E-News - May 2023
Alliance Trial In Print


Results From Alliance Study Show Patients with More Than One Tumor in A Single Breast may Not Need a mastectomy

Patients who have multiple tumors in one breast may be able to avoid having a mastectomy if the tumors can be surgically removed while leaving enough breast tissue, according to research led by the Alliance in Clinical Trials in Oncology and Mayo Clinic Comprehensive Cancer Center. Patients would undergo breast-conserving therapy — lumpectomy followed by whole breast radiation therapy rather than mastectomy. The study is published in the Journal of Clinical Oncology.

"I am excited about these findings because it will empower patients and the multidisciplinary care teams caring for patients to be thinking about this option for women who may want to preserve their breast," says Judy Boughey, MD, lead author and breast surgical oncologist, and the W.H. Odell Professor of Individualized Medicine. "Some patients may still prefer or require a mastectomy and that is a perfectly fine approach but being able to provide more patients diagnosed with breast cancer with a choice is a great step forward."

The prospective, single-arm trial looked at data from 204 eligible women over the age of 40 that had two or three separate areas of breast cancer in the same breast and were interested in breast conservation. All patients had a preoperative mammogram and/or ultrasound and all but 15 of the women had a breast MRI. The enrolled women underwent lumpectomy to remove the tumors followed by whole breast radiation with radiation boost to each lumpectomy site. The women were observed for five years for subsequent breast cancer events.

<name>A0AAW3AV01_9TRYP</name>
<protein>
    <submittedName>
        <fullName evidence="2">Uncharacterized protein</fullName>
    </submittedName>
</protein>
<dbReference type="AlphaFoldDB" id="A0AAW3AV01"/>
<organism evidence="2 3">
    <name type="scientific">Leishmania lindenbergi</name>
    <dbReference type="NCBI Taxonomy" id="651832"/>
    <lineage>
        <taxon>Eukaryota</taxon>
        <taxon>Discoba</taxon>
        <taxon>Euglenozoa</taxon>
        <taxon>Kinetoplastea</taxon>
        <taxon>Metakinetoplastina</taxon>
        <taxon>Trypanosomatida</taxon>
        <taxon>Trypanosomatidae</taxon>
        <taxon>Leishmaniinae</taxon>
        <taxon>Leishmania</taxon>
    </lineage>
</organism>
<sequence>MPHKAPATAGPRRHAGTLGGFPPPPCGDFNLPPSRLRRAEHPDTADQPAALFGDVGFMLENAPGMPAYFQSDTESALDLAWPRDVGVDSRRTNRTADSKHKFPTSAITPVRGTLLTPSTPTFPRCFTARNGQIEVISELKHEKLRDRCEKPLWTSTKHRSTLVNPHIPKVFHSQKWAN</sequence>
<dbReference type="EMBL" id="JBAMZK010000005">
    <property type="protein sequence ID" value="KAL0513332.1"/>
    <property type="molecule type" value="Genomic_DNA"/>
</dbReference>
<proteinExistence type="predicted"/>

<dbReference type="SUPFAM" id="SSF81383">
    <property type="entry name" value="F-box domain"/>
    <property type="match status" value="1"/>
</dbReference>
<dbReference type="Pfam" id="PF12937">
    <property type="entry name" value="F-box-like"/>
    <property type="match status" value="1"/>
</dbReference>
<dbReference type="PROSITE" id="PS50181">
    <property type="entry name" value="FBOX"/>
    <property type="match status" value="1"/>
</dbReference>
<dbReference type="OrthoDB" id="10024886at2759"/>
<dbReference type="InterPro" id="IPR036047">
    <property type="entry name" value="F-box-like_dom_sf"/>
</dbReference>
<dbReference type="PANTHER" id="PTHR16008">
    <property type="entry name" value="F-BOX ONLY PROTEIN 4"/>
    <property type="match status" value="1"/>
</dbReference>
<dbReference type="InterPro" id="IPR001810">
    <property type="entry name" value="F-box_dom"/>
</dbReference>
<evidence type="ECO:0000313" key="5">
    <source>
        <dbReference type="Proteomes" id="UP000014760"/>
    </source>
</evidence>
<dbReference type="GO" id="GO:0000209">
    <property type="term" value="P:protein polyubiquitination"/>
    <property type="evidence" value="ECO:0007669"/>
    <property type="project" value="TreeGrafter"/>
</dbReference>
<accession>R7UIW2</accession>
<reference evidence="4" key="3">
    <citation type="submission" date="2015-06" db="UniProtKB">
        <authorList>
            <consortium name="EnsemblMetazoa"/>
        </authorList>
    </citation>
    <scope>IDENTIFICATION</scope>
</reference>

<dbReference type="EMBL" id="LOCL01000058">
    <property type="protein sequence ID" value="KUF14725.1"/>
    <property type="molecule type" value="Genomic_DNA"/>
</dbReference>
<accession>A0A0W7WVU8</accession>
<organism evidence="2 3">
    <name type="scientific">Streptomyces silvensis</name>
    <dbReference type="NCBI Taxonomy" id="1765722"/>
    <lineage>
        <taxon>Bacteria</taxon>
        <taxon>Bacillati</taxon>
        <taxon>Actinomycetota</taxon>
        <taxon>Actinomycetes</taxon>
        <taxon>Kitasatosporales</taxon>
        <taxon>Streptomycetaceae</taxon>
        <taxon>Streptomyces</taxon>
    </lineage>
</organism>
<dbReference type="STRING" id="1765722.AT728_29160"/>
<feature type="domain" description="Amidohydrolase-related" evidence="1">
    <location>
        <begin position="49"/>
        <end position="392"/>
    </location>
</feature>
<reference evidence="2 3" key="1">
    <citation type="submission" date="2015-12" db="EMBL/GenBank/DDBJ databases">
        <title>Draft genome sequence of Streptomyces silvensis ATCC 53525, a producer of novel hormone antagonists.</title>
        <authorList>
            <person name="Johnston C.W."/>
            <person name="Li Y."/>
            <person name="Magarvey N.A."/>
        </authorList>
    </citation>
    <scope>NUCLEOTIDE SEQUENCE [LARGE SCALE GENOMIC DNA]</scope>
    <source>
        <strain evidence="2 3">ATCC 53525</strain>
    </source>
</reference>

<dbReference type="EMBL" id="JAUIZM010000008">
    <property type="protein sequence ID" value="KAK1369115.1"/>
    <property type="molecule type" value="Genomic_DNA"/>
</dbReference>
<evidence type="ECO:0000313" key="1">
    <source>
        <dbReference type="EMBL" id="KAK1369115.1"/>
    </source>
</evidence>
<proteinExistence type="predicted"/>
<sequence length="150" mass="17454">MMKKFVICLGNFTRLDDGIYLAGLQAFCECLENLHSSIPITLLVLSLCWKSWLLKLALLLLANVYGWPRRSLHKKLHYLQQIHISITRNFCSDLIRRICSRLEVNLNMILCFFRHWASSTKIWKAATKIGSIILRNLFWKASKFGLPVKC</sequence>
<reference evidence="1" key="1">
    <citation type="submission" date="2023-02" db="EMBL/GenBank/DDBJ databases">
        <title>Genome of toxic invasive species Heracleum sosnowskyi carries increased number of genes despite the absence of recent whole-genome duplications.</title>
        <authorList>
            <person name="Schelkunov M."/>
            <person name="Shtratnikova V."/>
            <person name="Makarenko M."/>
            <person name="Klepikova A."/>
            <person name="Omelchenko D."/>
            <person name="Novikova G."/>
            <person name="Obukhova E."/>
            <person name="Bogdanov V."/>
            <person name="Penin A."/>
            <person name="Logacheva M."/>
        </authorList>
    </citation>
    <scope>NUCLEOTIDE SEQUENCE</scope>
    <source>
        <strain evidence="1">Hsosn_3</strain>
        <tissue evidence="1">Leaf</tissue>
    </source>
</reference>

The data after five years showed that at a median follow-up of 66.4 months, six patients had a local recurrence - the rate of cancer local recurrence was 3.1%. Dr. Boughey says this is an excellent outcome and is similar to the local recurrence rate for patients with a single tumor in a breast who had breast-conserving therapy.

Historically, women with multiple tumors in one breast have been recommended to undergo a mastectomy. This study will change that by being able to offer this group of patients a less invasive option with faster recovery, resulting in better patient satisfaction as well as cosmetic outcomes, adds Dr. Boughey.

An additional finding is that the local recurrence rate was lower in the patients that had a preoperative MRI, than in the small group of patients that did not have a preoperative MRI (i.e., MRI before surgery). For patients who are considering breast conservation in the setting of two or three tumors in a breast, an MRI prior to surgery should be considered to ensure there is not more extensive disease, Dr. Boughey adds. She also shares that several other factors such as breast size will influence whether a patient would be able to be offered breast-conserving therapy.



This is a phase II clinical trial through the Alliance of Clinical Trials in Oncology, supported by the National Cancer Institute (NCI) through the National Clinical Trials Network. Research reported in this publication was supported by the National Cancer Institute of the National Institutes of Health under Award Numbers U10CA180821 and U10CA180882 (to the Alliance for Clinical Trials in Oncology), UG1CA189869, UG1CA232760, UG1CA233180, UG1CA233290, UG1CA233323, UG1CA233329, and UG1CA233373.